Protein Synthesis Translation of the Genetic Message.pptx by pptfiles

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									Protein Synthesis: Translation of
     the Genetic Message
          Chapter Twelve
     Translating the Genetic Message
• Protein biosynthesis is a
  complex process requiring
  ribosomes, mRNA, tRNA, and
  protein factors

• Several steps are involved

• Before being incorporated into
  growing protein chain, a.a.
  must be activated by tRNA and
  aminoacyl-tRNA synthetases
 Salient features of the genetic
              code
– Triplet: a sequence of three bases (a codon) is needed
  to specify one amino acid
– Nonoverlapping: no bases are shared between
  consecutive codons
– Commaless: no intervening bases between codons
– Degenerate: more than one triplet can code for the
  same amino acid; Leu, Ser, and Arg, for example, are
  each coded for by six triplets
– Universal: the same in viruses, prokaryotes, and
  eukaryotes
              The Genetic Code


• The ribosome moves
  along the mRNA
  three bases at a time
  rather than one or
  two at a time
The Genetic Code
        • All 64 codons have
          assigned meanings

          – 61 code for amino acids

          – 3 (UAA, UAG, and UGA)
            serve as termination
            signals

          – only Trp and Met have
            one codon each
The Genetic Code

        • The third base is irrelevant
          for Leu, Val, Ser, Pro, Thr,
          Ala, Gly, and Arg

        • Amino acids coded by 2, 3,
          or 4 triplets - the third
          letter of the codon - Gly,
          for example, is coded by
          GGA, GGG, GGC, and GGU
             Wobble Base Pairing
• Some tRNAs bond to
  one codon exclusively,
  but many tRNAs can
  recognize more than
  one codon because of
  variations in allowed
  patterns of hydrogen
  bonding
   – the variation is called
     “wobble”
   – wobble is in the first
     base of the anticodon
Base Pairing Combination in the
       Wobble Scheme
If there are 64 codons, how can there
    be less than 64 tRNA molecules?
• The wobble hypothesis provides insight
  – in many cases, the degenerate codons for a given
    amino acid differ only in the third base; therefore
    fewer different tRNAs are needed because a given
    tRNA can base-pair with several codons
  – the existence of wobble minimizes the damage that
    can be caused by a misreading of the code; for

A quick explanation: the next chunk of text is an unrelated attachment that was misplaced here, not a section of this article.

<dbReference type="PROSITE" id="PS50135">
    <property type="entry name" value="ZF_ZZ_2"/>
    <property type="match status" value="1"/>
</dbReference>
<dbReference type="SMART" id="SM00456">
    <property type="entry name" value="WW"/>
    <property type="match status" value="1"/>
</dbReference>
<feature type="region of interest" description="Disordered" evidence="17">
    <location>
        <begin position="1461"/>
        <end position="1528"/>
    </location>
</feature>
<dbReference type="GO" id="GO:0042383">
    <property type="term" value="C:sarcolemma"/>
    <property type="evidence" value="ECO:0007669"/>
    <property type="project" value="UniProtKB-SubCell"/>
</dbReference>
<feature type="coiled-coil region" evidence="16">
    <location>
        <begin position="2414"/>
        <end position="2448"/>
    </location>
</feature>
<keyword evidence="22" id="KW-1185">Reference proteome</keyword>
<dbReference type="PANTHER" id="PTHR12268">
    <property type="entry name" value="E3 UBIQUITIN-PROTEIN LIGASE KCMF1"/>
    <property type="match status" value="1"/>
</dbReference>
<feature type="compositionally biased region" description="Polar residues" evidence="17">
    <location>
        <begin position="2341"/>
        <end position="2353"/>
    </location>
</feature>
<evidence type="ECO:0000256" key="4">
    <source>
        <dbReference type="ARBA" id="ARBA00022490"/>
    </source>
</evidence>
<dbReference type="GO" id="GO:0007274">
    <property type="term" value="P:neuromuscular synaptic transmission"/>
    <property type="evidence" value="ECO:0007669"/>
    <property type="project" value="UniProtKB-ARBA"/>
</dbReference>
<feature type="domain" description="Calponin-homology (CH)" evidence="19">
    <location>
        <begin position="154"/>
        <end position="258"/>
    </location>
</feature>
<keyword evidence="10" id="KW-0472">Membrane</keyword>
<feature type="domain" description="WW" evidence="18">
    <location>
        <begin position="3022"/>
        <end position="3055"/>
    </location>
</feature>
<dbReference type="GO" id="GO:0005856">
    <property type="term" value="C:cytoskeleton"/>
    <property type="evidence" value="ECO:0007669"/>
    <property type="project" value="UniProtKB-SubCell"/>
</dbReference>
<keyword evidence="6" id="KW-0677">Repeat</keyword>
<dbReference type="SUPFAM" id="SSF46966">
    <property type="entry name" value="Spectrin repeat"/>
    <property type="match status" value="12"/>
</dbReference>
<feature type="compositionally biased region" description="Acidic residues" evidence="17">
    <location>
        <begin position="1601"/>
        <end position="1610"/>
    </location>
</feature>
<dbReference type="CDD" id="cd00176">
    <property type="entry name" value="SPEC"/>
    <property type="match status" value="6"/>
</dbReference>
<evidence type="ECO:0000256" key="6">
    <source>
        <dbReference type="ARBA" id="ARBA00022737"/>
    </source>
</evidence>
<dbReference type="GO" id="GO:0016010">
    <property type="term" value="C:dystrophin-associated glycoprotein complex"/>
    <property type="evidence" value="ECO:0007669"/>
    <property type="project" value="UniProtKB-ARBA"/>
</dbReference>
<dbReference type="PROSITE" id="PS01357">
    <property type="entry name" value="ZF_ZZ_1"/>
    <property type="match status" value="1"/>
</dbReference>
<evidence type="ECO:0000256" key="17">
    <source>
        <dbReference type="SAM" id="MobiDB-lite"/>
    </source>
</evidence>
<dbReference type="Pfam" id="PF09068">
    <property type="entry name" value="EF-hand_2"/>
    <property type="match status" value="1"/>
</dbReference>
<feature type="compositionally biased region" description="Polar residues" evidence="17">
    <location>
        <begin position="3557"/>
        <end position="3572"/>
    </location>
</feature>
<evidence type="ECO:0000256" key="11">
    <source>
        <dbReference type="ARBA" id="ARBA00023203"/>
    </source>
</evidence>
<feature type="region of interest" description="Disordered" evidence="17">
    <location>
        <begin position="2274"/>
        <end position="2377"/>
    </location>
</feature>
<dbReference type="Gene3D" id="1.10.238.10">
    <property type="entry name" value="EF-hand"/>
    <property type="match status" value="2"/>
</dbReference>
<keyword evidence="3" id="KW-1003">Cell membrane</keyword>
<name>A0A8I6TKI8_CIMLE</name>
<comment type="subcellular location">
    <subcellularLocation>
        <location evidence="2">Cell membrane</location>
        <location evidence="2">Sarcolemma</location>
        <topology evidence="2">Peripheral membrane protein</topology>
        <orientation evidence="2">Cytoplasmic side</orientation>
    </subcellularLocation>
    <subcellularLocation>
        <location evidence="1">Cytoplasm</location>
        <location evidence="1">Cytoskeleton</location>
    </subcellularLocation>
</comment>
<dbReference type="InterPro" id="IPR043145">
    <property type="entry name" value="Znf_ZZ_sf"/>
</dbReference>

example, if the Leu codon CUU were misread as CUC
    or CUA or CUG during transcription of mRNA, the
    codon would still be translated as Leu during protein
    synthesis
           Amino Acid Activation
• Amino acid activation
  and formation of the
  aminoacyl-tRNA take
  place in two separate
  steps
• Both catalyzed by
  aminoacyl-tRNA
  synthetase
• Free energy of
  hydrolysis of ATP
  provides energy for
  bond formation
                tRNA Tertiary Structure
• There are several recognition sites for various
  amino acids on the tRNA
                  Chain Initiation
• In all organisms, synthesis of polypeptide chain
  starts at the N-terminal end, and grows from N-
  terminus to C-terminus
• Initiation requires:
  –   tRNAfmet
  –   initiation codon (AUG) of mRNA
  –   30S ribosomal subunit
  –   50S ribosomal subunit
  –   initiation factors IF-1, IF-2, and IF-3
  –   GTP, Mg2+
• Forms the initiation complex
The Initiation Complex
             Chain Initiation
– tRNAmet and tRNAfmet contain the triplet 3’-UAC-5’
– Triplet base pairs with 5’-AUG-3’ in mRNA

– 3’-UAC-5’ triplet on tRNAfmet recognizes the AUG
  triplet (the start signal) when it occurs at the
  beginning of the mRNA sequence that directs
  polypeptide synthesis

– 3’-UAC-5’ triplet on tRNAmet recognizes the AUG
  triplet when it is found in an internal position in
  the mRNA sequence
How does the ribosome know where
       to start translating

– Start signal is preceded by a Shine-Dalgarno
  purine-rich leader segment, 5’-GGAGGU-3’

– Lies about 10 nucleotides upstream of the AUG
  start signal and acts as a ribosomal binding site
               Chain Elongation
• Uses three binding sites for tRNA present on the 50S
  subunit of the 70S ribosome: P (peptidyl) site, A
  (aminoacyl) site, E (exit) site.
• Requires
   – 70S ribosome
   – codons of mRNA
   – aminoacyl-tRNAs
   – elongation factors EF-Tu (Elongation factor temperature-
     unstable), EF-Ts (Elongation factor temperature-stable),